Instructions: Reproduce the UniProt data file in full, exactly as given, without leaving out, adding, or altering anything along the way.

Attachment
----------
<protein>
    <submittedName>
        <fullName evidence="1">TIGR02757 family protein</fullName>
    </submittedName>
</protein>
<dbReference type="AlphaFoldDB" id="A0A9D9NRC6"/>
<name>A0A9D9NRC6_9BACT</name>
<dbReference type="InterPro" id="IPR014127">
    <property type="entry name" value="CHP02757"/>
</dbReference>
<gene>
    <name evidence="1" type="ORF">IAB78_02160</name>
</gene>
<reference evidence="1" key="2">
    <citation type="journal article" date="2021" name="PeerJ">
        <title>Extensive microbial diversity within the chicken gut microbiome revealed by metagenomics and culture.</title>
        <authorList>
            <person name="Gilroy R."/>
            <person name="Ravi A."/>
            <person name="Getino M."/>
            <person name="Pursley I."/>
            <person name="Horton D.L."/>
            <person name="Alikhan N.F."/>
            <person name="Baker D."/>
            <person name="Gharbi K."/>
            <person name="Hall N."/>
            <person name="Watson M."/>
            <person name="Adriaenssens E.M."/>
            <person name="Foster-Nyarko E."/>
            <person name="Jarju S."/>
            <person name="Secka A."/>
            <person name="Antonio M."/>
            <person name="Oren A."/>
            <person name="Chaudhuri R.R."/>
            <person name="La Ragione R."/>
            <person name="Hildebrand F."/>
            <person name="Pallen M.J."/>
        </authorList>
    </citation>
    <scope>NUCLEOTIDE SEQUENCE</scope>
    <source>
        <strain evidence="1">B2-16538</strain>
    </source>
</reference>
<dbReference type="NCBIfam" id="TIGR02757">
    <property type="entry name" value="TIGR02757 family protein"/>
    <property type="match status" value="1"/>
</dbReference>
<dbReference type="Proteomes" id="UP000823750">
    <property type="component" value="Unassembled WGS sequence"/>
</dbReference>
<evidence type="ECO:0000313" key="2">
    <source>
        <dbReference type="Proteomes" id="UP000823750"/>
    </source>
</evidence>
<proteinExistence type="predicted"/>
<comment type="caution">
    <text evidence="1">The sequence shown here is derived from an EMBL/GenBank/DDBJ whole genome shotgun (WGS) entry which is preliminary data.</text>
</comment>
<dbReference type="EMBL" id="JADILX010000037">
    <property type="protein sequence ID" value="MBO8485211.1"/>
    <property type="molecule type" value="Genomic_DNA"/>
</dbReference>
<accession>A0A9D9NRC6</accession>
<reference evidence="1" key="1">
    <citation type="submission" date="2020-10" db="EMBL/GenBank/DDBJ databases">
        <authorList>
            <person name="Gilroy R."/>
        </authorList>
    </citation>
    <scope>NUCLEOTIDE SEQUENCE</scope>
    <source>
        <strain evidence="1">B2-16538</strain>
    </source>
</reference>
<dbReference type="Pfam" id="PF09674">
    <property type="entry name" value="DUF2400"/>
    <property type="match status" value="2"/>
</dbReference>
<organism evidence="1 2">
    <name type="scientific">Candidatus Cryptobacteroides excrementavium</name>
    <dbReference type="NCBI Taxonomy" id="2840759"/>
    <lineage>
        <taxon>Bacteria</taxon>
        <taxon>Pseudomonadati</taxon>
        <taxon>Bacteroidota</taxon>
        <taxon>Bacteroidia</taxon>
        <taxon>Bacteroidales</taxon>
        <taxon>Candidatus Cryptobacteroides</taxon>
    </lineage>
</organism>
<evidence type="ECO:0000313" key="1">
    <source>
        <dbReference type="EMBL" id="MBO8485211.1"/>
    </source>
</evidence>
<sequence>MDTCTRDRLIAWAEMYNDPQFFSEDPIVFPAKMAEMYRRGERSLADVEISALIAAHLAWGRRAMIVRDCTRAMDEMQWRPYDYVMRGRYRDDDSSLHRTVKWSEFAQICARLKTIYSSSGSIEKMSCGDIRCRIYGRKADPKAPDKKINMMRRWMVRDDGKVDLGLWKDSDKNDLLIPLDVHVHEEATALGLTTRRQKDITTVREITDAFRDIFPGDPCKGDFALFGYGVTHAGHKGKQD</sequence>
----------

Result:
<protein>
    <submittedName>
        <fullName evidence="1">TIGR02757 family protein</fullName>
    </submittedName>
</protein>
<dbReference type="AlphaFoldDB" id="A0A9D9NRC6"/>
<name>A0A9D9NRC6_9BACT</name>
<dbReference type="InterPro" id="IPR014127">
    <property type="entry name" value="CHP02757"/>
</dbReference>
<gene>
    <name evidence="1" type="ORF">IAB78_02160</name>
</gene>
<reference evidence="1" key="2">
    <citation type="journal article" date="2021" name="PeerJ">
        <title>Extensive microbial diversity within the chicken gut microbiome revealed by metagenomics and culture.</title>
        <authorList>
            <person name="Gilroy R."/>
            <person name="Ravi A."/>
            <person name="Getino M."/>
            <person name="Pursley I."/>
            <person name="Horton D.L."/>
            <person name="Alikhan N.F."/>
            <person name="Baker D."/>
            <person name="Gharbi K."/>
            <person name="Hall N."/>
            <person name="Watson M."/>
            <person name="Adriaenssens E.M."/>
            <person name="Foster-Nyarko E."/>
            <person name="Jarju S."/>
            <person name="Secka A."/>
            <person name="Antonio M."/>
            <person name="Oren A."/>
            <person name="Chaudhuri R.R."/>
            <person name="La Ragione R."/>
            <person name="Hildebrand F."/>
            <person name="Pallen M.J."/>
        </authorList>
    </citation>
    <scope>NUCLEOTIDE SEQUENCE</scope>
    <source>
        <strain evidence="1">B2-16538</strain>
    </source>
</reference>
<dbReference type="NCBIfam" id="TIGR02757">
    <property type="entry name" value="TIGR02757 family protein"/>
    <property type="match status" value="1"/>
</dbReference>
<dbReference type="Proteomes" id="UP000823750">
    <property type="component" value="Unassembled WGS sequence"/>
</dbReference>
<evidence type="ECO:0000313" key="2">
    <source>
        <dbReference type="Proteomes" id="UP000823750"/>
    </source>
</evidence>
<proteinExistence type="predicted"/>
<comment type="caution">
    <text evidence="1">The sequence shown here is derived from an EMBL/GenBank/DDBJ whole genome shotgun (WGS) entry which is preliminary data.</text>
</comment>
<dbReference type="EMBL" id="JADILX010000037">
    <property type="protein sequence ID" value="MBO8485211.1"/>
    <property type="molecule type" value="Genomic_DNA"/>
</dbReference>
<accession>A0A9D9NRC6</accession>
<reference evidence="1" key="1">
    <citation type="submission" date="2020-10" db="EMBL/GenBank/DDBJ databases">
        <authorList>
            <person name="Gilroy R."/>
        </authorList>
    </citation>
    <scope>NUCLEOTIDE SEQUENCE</scope>
    <source>
        <strain evidence="1">B2-16538</strain>
    </source>
</reference>
<dbReference type="Pfam" id="PF09674">
    <property type="entry name" value="DUF2400"/>
    <property type="match status" value="2"/>
</dbReference>
<organism evidence="1 2">
    <name type="scientific">Candidatus Cryptobacteroides excrementavium</name>
    <dbReference type="NCBI Taxonomy" id="2840759"/>
    <lineage>
        <taxon>Bacteria</taxon>
        <taxon>Pseudomonadati</taxon>
        <taxon>Bacteroidota</taxon>
        <taxon>Bacteroidia</taxon>
        <taxon>Bacteroidales</taxon>
        <taxon>Candidatus Cryptobacteroides</taxon>
    </lineage>
</organism>
<evidence type="ECO:0000313" key="1">
    <source>
        <dbReference type="EMBL" id="MBO8485211.1"/>
    </source>
</evidence>
<sequence>MDTCTRDRLIAWAEMYNDPQFFSEDPIVFPAKMAEMYRRGERSLADVEISALIAAHLAWGRRAMIVRDCTRAMDEMQWRPYDYVMRGRYRDDDSSLHRTVKWSEFAQICARLKTIYSSSGSIEKMSCGDIRCRIYGRKADPKAPDKKINMMRRWMVRDDGKVDLGLWKDSDKNDLLIPLDVHVHEEATALGLTTRRQKDITTVREITDAFRDIFPGDPCKGDFALFGYGVTHAGHKGKQD</sequence>